And the UK’s Green Belt is shrinking with land designated to be green spaces being sacrificed for new housing – despite Government commitments to protect the green belt. Almost 5,000 acres lost the protection last year – the biggest loss since records began in 1997, and eleven local authorities reduced the size of their green belts. 33 more local authorities are planning to reduce their green belts.
Half of the European Union’s 28 countries and three of its regions have opted out of a new GM crop scheme, in a blow to biotech industry hopes. Under new EU rules agreed in March, 15 countries have now told Brussels they will send territorial exclusion requests to the big agricultural multinationals including Monsanto, Dow, Syngenta and Pioneer. Applications from Latvia and Greece have already been accepted by the firms and if that pattern is extended, around two-thirds of of the EU’s population – and of its arable land – will be GM-free. Industry sources warned that Europe could soon become a “graveyard” for biotech products but environmentalists hailed the news.
Mark Carney, the governor of the Bank of England, has warned that climate change will lead to financial crises and falling living standards unless the world’s leading countries do more to ensure that their companies come clean about their current and future carbon emissions. In a speech to the insurance market Lloyd’s of London on Tuesday, Carney said insurers were heavily exposed to climate change risks and that time was running out to deal with global warming. The Governor said that proposals would probably be put to the G20 meeting in Turkey in November urging the world’s leading developed and developing countries to bring in tougher corporate disclosure standards so that investors could better judge climate change risks.
£37,000 is a lot of money – and here’s a tale of why public money isn’t always best spent by the arts and culture communities. Having been given funding by the European Union to record the sounds of beech nuts falling from a 100 year old tree (yes, really) as part of the laudable Bristol Green 2015 celebrations, Local chamber orchestra the Bristol Ensemble then discovered that the tree they had selected would not have any nuts as they produce nuts only every second year. The money will be spent on recording other sounds from the tree such as falling branches and leaves rustling in the wind. The sounds will be turned into a 15 minute orchestral work.
The Guardian reports that some of England’s most beautiful landscapes are threatened by inappropriate development because planning rules are not being followed properly, the National Trust has claimed. Local planners are not always applying the law correctly when considering applications for development in the country’s 34 areas of outstanding natural beauty (AONB), the organisation said in a report published on Thursday. Drawn up with the help of independent consultants, the report flags up concerns about developments ranging from housing on the edge of the Georgian city of Bath to chicken farms in Shropshire and solar arrays in Dorset, the landscape immortalised by Thomas Hardy. The National Trust accepts the need to build more houses and says it supports development in line with locally-agreed plans. It adds: “AONBs are living and working landscapes” but insists that “local needs” can be met through “high quality development in appropriate locations.”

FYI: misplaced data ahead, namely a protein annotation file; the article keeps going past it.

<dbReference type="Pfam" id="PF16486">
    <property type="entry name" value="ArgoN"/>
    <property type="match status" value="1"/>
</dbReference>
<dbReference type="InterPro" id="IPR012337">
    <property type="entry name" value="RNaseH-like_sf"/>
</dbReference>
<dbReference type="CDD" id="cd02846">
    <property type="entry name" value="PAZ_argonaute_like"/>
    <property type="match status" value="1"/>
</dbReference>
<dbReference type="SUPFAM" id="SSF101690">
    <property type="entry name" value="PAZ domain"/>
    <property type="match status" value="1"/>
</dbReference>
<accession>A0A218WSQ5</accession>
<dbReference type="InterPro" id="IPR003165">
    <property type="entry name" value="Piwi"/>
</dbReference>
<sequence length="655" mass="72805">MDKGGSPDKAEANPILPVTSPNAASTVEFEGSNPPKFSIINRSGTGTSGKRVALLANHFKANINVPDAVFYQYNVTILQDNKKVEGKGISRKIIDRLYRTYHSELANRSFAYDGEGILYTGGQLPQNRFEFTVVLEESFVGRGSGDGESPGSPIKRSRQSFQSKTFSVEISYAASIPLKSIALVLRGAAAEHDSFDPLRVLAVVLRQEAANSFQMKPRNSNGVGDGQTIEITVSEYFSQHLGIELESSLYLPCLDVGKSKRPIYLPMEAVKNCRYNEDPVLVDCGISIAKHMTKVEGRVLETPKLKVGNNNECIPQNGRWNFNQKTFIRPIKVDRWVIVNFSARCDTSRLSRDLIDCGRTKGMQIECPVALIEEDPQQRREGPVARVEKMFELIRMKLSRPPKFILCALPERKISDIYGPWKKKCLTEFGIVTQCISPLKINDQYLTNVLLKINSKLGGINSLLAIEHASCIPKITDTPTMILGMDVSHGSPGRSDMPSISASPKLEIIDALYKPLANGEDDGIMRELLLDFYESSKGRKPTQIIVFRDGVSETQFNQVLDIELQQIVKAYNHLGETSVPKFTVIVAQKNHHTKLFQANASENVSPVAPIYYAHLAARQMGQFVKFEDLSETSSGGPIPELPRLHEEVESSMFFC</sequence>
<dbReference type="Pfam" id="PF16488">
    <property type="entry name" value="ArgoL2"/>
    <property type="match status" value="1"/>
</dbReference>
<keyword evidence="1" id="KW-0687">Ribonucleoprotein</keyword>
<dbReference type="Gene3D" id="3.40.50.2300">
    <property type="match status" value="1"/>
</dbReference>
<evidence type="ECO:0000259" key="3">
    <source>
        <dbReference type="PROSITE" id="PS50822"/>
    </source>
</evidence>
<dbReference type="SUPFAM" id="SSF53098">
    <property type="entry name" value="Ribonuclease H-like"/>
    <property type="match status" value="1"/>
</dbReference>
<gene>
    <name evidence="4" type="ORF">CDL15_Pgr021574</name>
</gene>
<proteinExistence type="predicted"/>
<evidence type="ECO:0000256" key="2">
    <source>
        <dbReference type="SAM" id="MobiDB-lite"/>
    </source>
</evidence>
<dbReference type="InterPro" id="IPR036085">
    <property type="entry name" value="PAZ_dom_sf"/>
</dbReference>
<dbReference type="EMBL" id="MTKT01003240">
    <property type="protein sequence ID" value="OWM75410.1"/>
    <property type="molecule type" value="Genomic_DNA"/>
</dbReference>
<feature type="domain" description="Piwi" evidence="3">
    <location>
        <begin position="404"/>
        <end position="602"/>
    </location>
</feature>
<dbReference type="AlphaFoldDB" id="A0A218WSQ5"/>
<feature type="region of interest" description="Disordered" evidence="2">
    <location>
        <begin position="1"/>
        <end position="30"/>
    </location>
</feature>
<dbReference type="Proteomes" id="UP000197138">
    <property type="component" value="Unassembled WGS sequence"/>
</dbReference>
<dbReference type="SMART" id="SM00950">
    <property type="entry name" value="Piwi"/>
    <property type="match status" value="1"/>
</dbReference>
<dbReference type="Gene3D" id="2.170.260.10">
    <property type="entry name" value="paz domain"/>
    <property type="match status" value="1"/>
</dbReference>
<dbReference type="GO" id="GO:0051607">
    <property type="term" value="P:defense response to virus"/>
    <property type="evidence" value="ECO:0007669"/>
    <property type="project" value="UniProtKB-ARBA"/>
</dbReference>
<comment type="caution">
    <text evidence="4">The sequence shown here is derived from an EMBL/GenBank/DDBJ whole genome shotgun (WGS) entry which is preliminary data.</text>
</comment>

At least 10 million of the world’s poorest people are set to go hungry this year because of failing crops caused by one of the strongest El Niño climatic events on record, Oxfam has warned. The charity said several countries were already facing a “major emergency”, such as Ethiopia, where 4.5 million are in need of food aid because of a prolonged scarcity of rain this year. Floods, followed by drought, have slashed Malawi’s maize production by more than a quarter, farmers in central America have suffered from two years of drought and El Niño conditions have already reduced the Asian monsoon over India, potentially triggering a wider drought across the east of the continent. The UK Government has announced a boost of almost £6bn to its International Climate Fund which helps the world’s most vulnerable countries adapt to climate change. The new funds, which amount to £5.8bn – a more than 50% increase on existing budgets – will go towards building climate-resilient communities through the likes of flood-resilient crop distribution and improvements to early-warning systems. More here.